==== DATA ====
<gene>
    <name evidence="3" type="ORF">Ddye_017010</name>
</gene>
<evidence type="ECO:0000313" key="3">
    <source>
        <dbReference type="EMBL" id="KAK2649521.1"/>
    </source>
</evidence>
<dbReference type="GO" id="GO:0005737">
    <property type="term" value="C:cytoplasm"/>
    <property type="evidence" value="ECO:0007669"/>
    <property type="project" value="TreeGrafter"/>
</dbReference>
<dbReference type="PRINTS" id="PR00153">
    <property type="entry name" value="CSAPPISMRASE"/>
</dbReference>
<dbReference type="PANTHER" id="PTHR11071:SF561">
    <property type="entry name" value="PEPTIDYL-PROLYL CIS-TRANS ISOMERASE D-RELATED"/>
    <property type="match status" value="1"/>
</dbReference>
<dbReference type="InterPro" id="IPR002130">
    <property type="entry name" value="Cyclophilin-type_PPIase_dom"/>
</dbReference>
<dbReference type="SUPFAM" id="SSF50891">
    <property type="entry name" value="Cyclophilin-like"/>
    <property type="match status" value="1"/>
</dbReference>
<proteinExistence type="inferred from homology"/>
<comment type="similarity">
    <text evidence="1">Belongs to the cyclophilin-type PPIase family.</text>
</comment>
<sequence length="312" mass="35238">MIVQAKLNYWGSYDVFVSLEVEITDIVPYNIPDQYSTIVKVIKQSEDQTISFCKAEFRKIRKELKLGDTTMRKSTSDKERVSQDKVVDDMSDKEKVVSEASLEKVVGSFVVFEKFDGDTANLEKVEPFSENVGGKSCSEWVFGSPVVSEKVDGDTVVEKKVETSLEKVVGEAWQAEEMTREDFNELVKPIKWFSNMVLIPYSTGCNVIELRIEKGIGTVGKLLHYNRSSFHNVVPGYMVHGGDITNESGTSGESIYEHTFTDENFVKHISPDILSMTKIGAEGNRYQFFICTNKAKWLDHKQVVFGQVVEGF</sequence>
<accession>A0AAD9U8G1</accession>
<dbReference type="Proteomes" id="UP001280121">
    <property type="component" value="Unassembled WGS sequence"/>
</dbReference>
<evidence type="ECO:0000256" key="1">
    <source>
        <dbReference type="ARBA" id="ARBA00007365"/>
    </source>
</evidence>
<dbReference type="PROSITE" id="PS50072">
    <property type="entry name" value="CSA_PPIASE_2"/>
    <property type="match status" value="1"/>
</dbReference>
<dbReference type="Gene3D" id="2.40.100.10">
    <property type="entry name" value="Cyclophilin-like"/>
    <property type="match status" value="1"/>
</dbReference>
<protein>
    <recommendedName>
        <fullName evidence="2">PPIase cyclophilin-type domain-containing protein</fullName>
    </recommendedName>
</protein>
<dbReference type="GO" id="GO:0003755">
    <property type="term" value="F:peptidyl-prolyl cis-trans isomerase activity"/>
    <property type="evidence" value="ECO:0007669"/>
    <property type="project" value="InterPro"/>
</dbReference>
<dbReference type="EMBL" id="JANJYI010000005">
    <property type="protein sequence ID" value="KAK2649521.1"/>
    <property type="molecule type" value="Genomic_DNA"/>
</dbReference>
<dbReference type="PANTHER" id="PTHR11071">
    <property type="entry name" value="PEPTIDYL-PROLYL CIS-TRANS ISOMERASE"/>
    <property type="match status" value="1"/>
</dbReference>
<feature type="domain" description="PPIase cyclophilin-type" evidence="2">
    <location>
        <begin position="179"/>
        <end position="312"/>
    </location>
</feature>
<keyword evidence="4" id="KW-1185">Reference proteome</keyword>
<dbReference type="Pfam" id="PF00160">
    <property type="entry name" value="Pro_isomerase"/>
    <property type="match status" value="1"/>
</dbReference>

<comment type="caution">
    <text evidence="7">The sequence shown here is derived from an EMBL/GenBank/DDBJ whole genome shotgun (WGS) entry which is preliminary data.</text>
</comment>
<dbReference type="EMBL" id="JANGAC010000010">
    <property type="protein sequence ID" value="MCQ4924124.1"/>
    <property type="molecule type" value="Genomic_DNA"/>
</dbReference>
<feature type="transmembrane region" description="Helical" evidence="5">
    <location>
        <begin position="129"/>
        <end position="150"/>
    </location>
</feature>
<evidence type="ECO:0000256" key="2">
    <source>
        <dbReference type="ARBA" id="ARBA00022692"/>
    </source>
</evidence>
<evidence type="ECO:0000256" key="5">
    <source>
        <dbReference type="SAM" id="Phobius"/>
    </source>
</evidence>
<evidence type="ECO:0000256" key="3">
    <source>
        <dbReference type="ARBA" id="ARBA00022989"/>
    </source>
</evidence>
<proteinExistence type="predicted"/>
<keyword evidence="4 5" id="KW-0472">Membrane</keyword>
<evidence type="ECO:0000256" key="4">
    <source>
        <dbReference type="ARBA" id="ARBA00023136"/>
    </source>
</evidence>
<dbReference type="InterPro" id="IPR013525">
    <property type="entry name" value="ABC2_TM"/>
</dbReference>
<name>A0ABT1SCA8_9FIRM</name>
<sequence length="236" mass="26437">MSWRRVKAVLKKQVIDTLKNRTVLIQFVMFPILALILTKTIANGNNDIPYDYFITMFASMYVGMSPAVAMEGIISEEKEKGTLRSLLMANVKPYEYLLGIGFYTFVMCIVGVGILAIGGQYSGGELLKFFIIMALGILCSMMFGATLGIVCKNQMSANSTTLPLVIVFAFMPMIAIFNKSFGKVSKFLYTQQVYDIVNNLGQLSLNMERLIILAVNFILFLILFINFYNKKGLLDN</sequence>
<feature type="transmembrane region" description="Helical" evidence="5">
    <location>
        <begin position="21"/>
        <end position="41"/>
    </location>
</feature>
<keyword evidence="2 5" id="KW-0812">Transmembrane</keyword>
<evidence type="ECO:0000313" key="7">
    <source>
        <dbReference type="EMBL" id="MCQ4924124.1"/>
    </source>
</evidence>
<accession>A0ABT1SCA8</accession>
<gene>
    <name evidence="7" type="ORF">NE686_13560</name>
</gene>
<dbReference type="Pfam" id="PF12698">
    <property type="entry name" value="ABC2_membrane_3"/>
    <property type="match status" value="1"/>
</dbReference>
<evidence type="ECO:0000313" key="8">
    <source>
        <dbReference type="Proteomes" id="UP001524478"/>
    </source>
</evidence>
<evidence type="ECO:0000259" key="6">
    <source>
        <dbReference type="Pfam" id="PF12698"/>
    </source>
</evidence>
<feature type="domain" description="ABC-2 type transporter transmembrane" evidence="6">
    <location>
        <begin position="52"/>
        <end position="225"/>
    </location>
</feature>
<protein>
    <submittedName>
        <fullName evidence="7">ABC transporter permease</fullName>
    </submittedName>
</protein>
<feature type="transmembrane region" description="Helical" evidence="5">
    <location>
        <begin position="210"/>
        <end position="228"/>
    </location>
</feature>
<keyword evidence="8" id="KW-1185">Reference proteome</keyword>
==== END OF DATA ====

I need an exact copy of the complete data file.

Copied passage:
<gene>
    <name evidence="3" type="ORF">Ddye_017010</name>
</gene>
<evidence type="ECO:0000313" key="3">
    <source>
        <dbReference type="EMBL" id="KAK2649521.1"/>
    </source>
</evidence>
<dbReference type="GO" id="GO:0005737">
    <property type="term" value="C:cytoplasm"/>
    <property type="evidence" value="ECO:0007669"/>
    <property type="project" value="TreeGrafter"/>
</dbReference>
<dbReference type="PRINTS" id="PR00153">
    <property type="entry name" value="CSAPPISMRASE"/>
</dbReference>
<dbReference type="PANTHER" id="PTHR11071:SF561">
    <property type="entry name" value="PEPTIDYL-PROLYL CIS-TRANS ISOMERASE D-RELATED"/>
    <property type="match status" value="1"/>
</dbReference>
<dbReference type="InterPro" id="IPR002130">
    <property type="entry name" value="Cyclophilin-type_PPIase_dom"/>
</dbReference>
<dbReference type="SUPFAM" id="SSF50891">
    <property type="entry name" value="Cyclophilin-like"/>
    <property type="match status" value="1"/>
</dbReference>
<proteinExistence type="inferred from homology"/>
<comment type="similarity">
    <text evidence="1">Belongs to the cyclophilin-type PPIase family.</text>
</comment>
<sequence length="312" mass="35238">MIVQAKLNYWGSYDVFVSLEVEITDIVPYNIPDQYSTIVKVIKQSEDQTISFCKAEFRKIRKELKLGDTTMRKSTSDKERVSQDKVVDDMSDKEKVVSEASLEKVVGSFVVFEKFDGDTANLEKVEPFSENVGGKSCSEWVFGSPVVSEKVDGDTVVEKKVETSLEKVVGEAWQAEEMTREDFNELVKPIKWFSNMVLIPYSTGCNVIELRIEKGIGTVGKLLHYNRSSFHNVVPGYMVHGGDITNESGTSGESIYEHTFTDENFVKHISPDILSMTKIGAEGNRYQFFICTNKAKWLDHKQVVFGQVVEGF</sequence>
<accession>A0AAD9U8G1</accession>
<dbReference type="Proteomes" id="UP001280121">
    <property type="component" value="Unassembled WGS sequence"/>
</dbReference>
<evidence type="ECO:0000256" key="1">
    <source>
        <dbReference type="ARBA" id="ARBA00007365"/>
    </source>
</evidence>
<dbReference type="PROSITE" id="PS50072">
    <property type="entry name" value="CSA_PPIASE_2"/>
    <property type="match status" value="1"/>
</dbReference>
<dbReference type="Gene3D" id="2.40.100.10">
    <property type="entry name" value="Cyclophilin-like"/>
    <property type="match status" value="1"/>
</dbReference>
<protein>
    <recommendedName>
        <fullName evidence="2">PPIase cyclophilin-type domain-containing protein</fullName>
    </recommendedName>
</protein>
<dbReference type="GO" id="GO:0003755">
    <property type="term" value="F:peptidyl-prolyl cis-trans isomerase activity"/>
    <property type="evidence" value="ECO:0007669"/>
    <property type="project" value="InterPro"/>
</dbReference>
<dbReference type="EMBL" id="JANJYI010000005">
    <property type="protein sequence ID" value="KAK2649521.1"/>
    <property type="molecule type" value="Genomic_DNA"/>
</dbReference>
<dbReference type="PANTHER" id="PTHR11071">
    <property type="entry name" value="PEPTIDYL-PROLYL CIS-TRANS ISOMERASE"/>
    <property type="match status" value="1"/>
</dbReference>
<feature type="domain" description="PPIase cyclophilin-type" evidence="2">
    <location>
        <begin position="179"/>
        <end position="312"/>
    </location>
</feature>
<keyword evidence="4" id="KW-1185">Reference proteome</keyword>
<dbReference type="Pfam" id="PF00160">
    <property type="entry name" value="Pro_isomerase"/>
    <property type="match status" value="1"/>
</dbReference>

<comment type="caution">
    <text evidence="7">The sequence shown here is derived from an EMBL/GenBank/DDBJ whole genome shotgun (WGS) entry which is preliminary data.</text>
</comment>
<dbReference type="EMBL" id="JANGAC010000010">
    <property type="protein sequence ID" value="MCQ4924124.1"/>
    <property type="molecule type" value="Genomic_DNA"/>
</dbReference>
<feature type="transmembrane region" description="Helical" evidence="5">
    <location>
        <begin position="129"/>
        <end position="150"/>
    </location>
</feature>
<evidence type="ECO:0000256" key="2">
    <source>
        <dbReference type="ARBA" id="ARBA00022692"/>
    </source>
</evidence>
<evidence type="ECO:0000256" key="5">
    <source>
        <dbReference type="SAM" id="Phobius"/>
    </source>
</evidence>
<evidence type="ECO:0000256" key="3">
    <source>
        <dbReference type="ARBA" id="ARBA00022989"/>
    </source>
</evidence>
<proteinExistence type="predicted"/>
<keyword evidence="4 5" id="KW-0472">Membrane</keyword>
<evidence type="ECO:0000256" key="4">
    <source>
        <dbReference type="ARBA" id="ARBA00023136"/>
    </source>
</evidence>
<dbReference type="InterPro" id="IPR013525">
    <property type="entry name" value="ABC2_TM"/>
</dbReference>
<name>A0ABT1SCA8_9FIRM</name>
<sequence length="236" mass="26437">MSWRRVKAVLKKQVIDTLKNRTVLIQFVMFPILALILTKTIANGNNDIPYDYFITMFASMYVGMSPAVAMEGIISEEKEKGTLRSLLMANVKPYEYLLGIGFYTFVMCIVGVGILAIGGQYSGGELLKFFIIMALGILCSMMFGATLGIVCKNQMSANSTTLPLVIVFAFMPMIAIFNKSFGKVSKFLYTQQVYDIVNNLGQLSLNMERLIILAVNFILFLILFINFYNKKGLLDN</sequence>
<feature type="transmembrane region" description="Helical" evidence="5">
    <location>
        <begin position="21"/>
        <end position="41"/>
    </location>
</feature>
<keyword evidence="2 5" id="KW-0812">Transmembrane</keyword>
<evidence type="ECO:0000313" key="7">
    <source>
        <dbReference type="EMBL" id="MCQ4924124.1"/>
    </source>
</evidence>
<accession>A0ABT1SCA8</accession>
<gene>
    <name evidence="7" type="ORF">NE686_13560</name>
</gene>
<dbReference type="Pfam" id="PF12698">
    <property type="entry name" value="ABC2_membrane_3"/>
    <property type="match status" value="1"/>
</dbReference>
<evidence type="ECO:0000313" key="8">
    <source>
        <dbReference type="Proteomes" id="UP001524478"/>
    </source>
</evidence>
<evidence type="ECO:0000259" key="6">
    <source>
        <dbReference type="Pfam" id="PF12698"/>
    </source>
</evidence>
<feature type="domain" description="ABC-2 type transporter transmembrane" evidence="6">
    <location>
        <begin position="52"/>
        <end position="225"/>
    </location>
</feature>
<protein>
    <submittedName>
        <fullName evidence="7">ABC transporter permease</fullName>
    </submittedName>
</protein>
<feature type="transmembrane region" description="Helical" evidence="5">
    <location>
        <begin position="210"/>
        <end position="228"/>
    </location>
</feature>
<keyword evidence="8" id="KW-1185">Reference proteome</keyword>